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Euromoney 30th anniversary: Paul Volcker interview – A creaky system

Paul Volcker, chairman of the US Federal Reserve Board from 1979 to 1987, chairman of Wolfensohn & Co from 1988 to 1996, now 71, looks back over 30 years at a world banking system which "lurched from one crisis to another" from the late 1970s to the early 1990s, and a global financial system which is "still pretty creaky". He fears for small, vulnerable countries, which are like rowboats in an ocean of volatility. He talked to David Shirreff.

Euromoney 30th anniversary: Heroes and villains

What were the turning points?

It was a big turning point when the dollar moved off gold (1971), then the oil crisis (1973), then the US attack on inflation (in the early 1980s), which became a worldwide obsession. The oil crisis was probably inevitable. But it was affected by uncertainty about currency values. There was the second oil crisis at the end of the 1970s, then the US led the world in an attack on worldwide inflation.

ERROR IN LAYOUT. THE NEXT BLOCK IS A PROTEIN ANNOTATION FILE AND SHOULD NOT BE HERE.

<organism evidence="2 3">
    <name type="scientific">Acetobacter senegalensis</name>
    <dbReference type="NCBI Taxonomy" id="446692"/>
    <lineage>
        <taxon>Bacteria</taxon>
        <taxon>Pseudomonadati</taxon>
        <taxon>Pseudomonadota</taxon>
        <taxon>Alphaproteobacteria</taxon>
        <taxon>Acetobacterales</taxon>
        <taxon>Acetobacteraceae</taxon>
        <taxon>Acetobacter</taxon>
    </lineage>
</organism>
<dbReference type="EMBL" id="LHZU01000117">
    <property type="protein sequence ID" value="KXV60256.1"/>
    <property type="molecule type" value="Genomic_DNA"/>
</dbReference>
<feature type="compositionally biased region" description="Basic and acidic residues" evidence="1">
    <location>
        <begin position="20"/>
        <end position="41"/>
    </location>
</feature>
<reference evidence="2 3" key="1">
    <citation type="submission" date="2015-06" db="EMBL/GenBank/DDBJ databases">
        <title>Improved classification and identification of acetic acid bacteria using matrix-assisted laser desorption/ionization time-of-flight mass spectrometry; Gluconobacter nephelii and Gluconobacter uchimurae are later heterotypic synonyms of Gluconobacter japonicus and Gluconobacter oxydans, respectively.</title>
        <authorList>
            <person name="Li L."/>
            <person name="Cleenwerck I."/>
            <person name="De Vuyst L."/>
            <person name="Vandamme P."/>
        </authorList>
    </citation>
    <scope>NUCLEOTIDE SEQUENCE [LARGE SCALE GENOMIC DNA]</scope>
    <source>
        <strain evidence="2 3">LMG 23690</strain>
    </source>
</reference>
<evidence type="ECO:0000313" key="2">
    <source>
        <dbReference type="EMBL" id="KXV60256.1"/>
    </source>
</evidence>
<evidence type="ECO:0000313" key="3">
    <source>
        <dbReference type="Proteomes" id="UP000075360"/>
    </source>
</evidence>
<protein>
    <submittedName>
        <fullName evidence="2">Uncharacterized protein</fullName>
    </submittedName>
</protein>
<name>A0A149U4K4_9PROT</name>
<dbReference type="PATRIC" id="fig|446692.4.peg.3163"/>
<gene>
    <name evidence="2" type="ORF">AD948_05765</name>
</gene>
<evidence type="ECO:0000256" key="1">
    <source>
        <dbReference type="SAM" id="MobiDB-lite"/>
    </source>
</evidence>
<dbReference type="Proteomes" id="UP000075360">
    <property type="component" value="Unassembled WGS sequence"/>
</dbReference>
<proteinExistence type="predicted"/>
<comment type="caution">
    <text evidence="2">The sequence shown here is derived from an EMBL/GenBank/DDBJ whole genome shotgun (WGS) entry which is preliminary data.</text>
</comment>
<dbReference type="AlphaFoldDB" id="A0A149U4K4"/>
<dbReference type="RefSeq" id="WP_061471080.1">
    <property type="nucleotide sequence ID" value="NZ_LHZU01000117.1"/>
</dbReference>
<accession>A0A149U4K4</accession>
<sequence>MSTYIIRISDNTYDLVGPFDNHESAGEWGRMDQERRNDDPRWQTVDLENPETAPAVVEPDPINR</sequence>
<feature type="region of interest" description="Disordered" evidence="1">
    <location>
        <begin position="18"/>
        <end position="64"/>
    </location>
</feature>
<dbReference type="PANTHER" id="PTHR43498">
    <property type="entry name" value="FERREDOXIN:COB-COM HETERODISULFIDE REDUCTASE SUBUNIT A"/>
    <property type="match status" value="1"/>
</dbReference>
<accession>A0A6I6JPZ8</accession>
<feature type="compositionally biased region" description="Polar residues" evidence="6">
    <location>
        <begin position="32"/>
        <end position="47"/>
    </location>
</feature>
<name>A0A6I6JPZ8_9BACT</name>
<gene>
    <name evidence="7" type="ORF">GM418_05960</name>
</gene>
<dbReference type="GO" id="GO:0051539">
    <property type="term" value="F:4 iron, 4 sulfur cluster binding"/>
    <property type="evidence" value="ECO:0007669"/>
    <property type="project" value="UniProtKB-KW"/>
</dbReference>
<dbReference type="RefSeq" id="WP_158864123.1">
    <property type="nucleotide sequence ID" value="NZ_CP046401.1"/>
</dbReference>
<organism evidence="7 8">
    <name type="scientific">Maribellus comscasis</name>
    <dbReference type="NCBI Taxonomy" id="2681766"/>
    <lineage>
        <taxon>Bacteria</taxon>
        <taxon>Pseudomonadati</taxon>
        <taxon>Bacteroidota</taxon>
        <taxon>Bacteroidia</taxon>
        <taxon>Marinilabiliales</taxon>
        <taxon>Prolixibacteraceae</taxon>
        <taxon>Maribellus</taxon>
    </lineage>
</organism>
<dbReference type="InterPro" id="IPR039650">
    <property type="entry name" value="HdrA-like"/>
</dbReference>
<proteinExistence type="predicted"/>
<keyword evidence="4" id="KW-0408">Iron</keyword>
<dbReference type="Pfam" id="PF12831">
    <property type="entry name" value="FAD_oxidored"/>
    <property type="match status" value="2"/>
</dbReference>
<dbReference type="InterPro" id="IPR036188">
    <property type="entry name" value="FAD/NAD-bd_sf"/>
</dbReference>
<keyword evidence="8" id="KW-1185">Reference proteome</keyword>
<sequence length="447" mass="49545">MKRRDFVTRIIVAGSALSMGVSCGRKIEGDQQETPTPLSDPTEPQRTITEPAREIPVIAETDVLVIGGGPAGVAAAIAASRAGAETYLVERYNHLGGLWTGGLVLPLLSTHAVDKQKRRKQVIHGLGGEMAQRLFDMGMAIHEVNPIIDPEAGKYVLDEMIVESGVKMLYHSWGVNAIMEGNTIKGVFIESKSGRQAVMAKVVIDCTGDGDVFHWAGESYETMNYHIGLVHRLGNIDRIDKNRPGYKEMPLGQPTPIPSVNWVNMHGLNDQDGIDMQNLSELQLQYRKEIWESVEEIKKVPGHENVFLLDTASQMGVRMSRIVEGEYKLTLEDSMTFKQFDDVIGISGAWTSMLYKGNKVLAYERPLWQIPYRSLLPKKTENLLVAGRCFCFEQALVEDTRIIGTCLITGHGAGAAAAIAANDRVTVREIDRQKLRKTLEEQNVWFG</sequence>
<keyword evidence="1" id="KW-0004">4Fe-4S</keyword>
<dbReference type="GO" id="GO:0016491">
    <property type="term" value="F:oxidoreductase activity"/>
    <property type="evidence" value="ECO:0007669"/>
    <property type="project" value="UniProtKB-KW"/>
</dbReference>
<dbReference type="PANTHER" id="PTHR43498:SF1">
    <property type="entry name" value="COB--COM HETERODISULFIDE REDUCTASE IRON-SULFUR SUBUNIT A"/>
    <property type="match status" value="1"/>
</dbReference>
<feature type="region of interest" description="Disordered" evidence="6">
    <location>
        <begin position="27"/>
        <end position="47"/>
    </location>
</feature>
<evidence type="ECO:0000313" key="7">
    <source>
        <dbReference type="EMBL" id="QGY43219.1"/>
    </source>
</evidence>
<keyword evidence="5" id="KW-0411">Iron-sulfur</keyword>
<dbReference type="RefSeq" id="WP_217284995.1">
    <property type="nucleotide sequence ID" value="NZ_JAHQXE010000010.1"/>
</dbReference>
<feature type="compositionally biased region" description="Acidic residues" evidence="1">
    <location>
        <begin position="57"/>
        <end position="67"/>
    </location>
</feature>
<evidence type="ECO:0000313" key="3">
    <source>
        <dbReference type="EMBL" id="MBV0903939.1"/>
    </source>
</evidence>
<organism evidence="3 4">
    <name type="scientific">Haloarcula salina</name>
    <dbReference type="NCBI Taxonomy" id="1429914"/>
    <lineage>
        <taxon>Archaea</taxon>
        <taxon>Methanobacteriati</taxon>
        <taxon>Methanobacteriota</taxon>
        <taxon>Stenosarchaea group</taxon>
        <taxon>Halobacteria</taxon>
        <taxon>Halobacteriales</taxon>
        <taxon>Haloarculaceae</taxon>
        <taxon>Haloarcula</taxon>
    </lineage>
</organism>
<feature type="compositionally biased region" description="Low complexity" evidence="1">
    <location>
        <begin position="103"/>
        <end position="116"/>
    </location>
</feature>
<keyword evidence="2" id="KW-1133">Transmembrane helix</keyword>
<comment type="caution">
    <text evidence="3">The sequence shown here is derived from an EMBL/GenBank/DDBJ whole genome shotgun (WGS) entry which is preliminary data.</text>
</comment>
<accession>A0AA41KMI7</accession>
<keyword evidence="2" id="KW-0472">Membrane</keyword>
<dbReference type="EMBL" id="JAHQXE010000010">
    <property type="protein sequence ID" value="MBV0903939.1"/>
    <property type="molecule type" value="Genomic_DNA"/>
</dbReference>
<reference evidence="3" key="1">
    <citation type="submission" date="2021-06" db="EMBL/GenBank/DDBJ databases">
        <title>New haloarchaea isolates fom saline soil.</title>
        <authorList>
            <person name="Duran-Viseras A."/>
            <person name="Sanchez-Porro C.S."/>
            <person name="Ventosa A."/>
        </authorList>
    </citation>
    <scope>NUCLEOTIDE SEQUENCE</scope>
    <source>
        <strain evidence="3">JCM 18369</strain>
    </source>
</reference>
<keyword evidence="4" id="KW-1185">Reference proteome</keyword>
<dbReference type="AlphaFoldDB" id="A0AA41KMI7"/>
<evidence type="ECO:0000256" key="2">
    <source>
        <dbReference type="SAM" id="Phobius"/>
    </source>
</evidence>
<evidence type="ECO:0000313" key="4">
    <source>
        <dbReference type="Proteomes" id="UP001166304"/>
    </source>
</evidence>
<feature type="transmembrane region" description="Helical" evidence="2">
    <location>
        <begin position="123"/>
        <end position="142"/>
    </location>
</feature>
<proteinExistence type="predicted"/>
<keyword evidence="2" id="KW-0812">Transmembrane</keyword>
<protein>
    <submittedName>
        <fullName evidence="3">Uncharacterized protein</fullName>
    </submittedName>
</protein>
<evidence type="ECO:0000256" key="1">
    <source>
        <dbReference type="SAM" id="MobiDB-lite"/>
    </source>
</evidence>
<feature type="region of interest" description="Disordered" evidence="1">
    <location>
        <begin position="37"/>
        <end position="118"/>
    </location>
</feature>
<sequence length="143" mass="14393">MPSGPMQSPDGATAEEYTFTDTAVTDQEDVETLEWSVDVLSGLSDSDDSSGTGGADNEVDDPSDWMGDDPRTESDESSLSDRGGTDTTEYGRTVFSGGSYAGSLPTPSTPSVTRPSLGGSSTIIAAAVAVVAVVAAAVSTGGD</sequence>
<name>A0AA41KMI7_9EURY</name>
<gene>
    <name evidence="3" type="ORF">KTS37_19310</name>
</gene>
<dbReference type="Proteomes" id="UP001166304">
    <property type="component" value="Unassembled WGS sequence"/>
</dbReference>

Didn't the battle on inflation precipitate the 1982 debt crisis? High interest rates aggravated the debt crisis and may have precipitated it at that time, but it would have happened sooner or later. These countries had overborrowed.


Who were the heroes of that particular hour? Who would you add to Paul Volcker, Jacques de Larosière [IMF chairman] and Bill Rhodes [Citibank's chief debt negotiator]? Fritz Leutwiler [president] at the BIS and Gordon Richardson [Bank of England governor] had an instinctive understanding of the problem.


What about Walter Wriston [Citibank chairman]?
Wriston helped by assigning Bill Rhodes to the problem. In the case of one country I urged him to put Rhodes back in when he assigned the negotiations to somebody else.


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